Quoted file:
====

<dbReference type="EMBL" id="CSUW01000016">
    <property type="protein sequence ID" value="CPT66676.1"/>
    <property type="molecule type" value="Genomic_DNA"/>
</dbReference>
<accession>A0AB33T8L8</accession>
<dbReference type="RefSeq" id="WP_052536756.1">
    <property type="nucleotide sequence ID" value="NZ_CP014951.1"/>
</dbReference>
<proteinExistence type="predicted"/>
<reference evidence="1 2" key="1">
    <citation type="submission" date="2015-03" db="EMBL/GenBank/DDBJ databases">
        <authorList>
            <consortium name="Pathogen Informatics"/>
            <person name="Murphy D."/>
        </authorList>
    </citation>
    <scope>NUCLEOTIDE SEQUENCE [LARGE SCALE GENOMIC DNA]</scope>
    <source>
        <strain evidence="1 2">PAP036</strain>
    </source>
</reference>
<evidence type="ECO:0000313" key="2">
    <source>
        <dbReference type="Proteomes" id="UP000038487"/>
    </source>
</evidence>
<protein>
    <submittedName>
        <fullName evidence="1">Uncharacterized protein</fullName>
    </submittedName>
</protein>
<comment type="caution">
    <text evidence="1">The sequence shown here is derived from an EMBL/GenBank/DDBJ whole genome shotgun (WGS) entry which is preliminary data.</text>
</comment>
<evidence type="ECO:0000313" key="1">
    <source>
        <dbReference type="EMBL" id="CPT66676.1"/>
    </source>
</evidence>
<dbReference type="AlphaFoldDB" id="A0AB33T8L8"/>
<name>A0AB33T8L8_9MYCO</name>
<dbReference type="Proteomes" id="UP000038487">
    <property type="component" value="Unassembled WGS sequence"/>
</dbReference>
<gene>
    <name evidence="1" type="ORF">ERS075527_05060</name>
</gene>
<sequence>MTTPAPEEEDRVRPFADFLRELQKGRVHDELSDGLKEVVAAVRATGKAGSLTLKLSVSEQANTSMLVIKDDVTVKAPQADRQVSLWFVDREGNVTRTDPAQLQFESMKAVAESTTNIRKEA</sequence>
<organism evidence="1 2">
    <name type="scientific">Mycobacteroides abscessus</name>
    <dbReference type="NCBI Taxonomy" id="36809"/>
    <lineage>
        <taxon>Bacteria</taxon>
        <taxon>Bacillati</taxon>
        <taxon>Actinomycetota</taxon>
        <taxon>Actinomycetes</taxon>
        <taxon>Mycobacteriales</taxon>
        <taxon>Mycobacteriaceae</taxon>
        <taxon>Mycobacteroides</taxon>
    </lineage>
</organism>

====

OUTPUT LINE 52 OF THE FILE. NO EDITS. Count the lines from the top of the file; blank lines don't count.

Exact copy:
    <lineage>